Imaginative retellings and timely updates of venerable stories shine among the recent Jewish books for kids and their families.
Barbara Diamond Goldin's "Bat Mitzvah: A Jewish Girl's Coming of Age" (139 pages, Viking,$14.99) and Eric A. Kimmel's "Bar Mitzvah: A Jewish Boy's Coming of Age" (143 pages, Viking, $14.99) are designed to prepare contemporary children for their bar and bat mitzvahs. Each gives a history of the ceremony and a careful description of what all participants do, as well as advice on how to get ready for this major event in a youngster's life. Both books, illustrated by Erika Weihs, offer comments, memories and warnings from real-life kids who have already undergone the ordeal. Goldin also provides a brief history of Jewish women and the story of the first bat mitzvah.
Fran Manushkin's "Starlight and Candles: The Joys of the Sabbath" (unpaginated, Simon & Schuster, $15) introduces younger readers to Shabbat with a simple story that includes most of the customs associated with the holiday. This book's highlight is Jacqueline Chwast's iillustrations. Created with cutout paper and watercolor but reminiscent of graphic art from the '30s and '40s, they gently evoke Shabbat's special colors and moods.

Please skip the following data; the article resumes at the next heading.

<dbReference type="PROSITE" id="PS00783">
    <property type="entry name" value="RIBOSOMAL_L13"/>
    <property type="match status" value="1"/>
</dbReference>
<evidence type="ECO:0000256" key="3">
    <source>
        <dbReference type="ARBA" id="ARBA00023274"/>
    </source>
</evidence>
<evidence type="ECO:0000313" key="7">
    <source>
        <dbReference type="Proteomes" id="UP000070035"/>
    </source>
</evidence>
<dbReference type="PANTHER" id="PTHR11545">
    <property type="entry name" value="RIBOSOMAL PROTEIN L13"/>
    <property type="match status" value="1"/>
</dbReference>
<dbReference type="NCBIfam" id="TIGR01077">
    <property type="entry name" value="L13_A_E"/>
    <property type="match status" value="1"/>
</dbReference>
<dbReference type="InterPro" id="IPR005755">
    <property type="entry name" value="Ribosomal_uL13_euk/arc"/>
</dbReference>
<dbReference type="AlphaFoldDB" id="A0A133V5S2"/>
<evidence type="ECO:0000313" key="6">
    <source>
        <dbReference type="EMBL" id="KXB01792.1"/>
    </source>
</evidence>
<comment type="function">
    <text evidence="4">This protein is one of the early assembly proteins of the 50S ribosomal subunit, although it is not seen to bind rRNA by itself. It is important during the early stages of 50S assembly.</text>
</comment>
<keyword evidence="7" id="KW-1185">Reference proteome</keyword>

Rabbi Sandy Eisenberg Sasso, the first woman to be ordained by the Reconstructionist movement, has addressed the lack of good biblical stories for girls in "But God Remembered: Stories of Women from Creation to the Promised Land" (31 pages, Jewish Lights, $16.95). Using the technique of midrash, telling a new story to explain another, Sasso expands on four biblical passages. Sasso develops full stories around barely-mentioned female figures, providing details that bring the character to life. Bethanne Andersen's delicately colored illustrations that look like ancient wall paintings enhance each story.
Author-illustrator Mark Podwal retells an ancient legend in "Golem, a Giant Made of Mud" (unpaginated, Greenwillow Books, $15). The richly colored illustrations evoke the magical world of 16th-century Prague. The text tells the story of Rabbi Judah Loew, who befriended the emperor and was believed to have created a clay creature to protect the Jews.
Award-winning author Joan Nathan has updated her delightful 1987 cookbook, "The Children's Jewish Holiday Kitchen: 70 Ways to Have Fun with Your Kids and Make Your Family's Celebrations Special" (157 pages, Schocken, $18). She provides 20 additional recipes and some new takes on old ones, especially in light of recent interest in healthier, lower-fat foods. Attractive design and layout and Brooke Scudder's sprightly new drawings make the book fun to use.
All books are available for circulation at the Bureau of Jewish Education's Jewish Community Library (601-14th Ave., S.F.) in the Havas Children's Library. The Jewish Community Library is part of the bureau's educational resource center.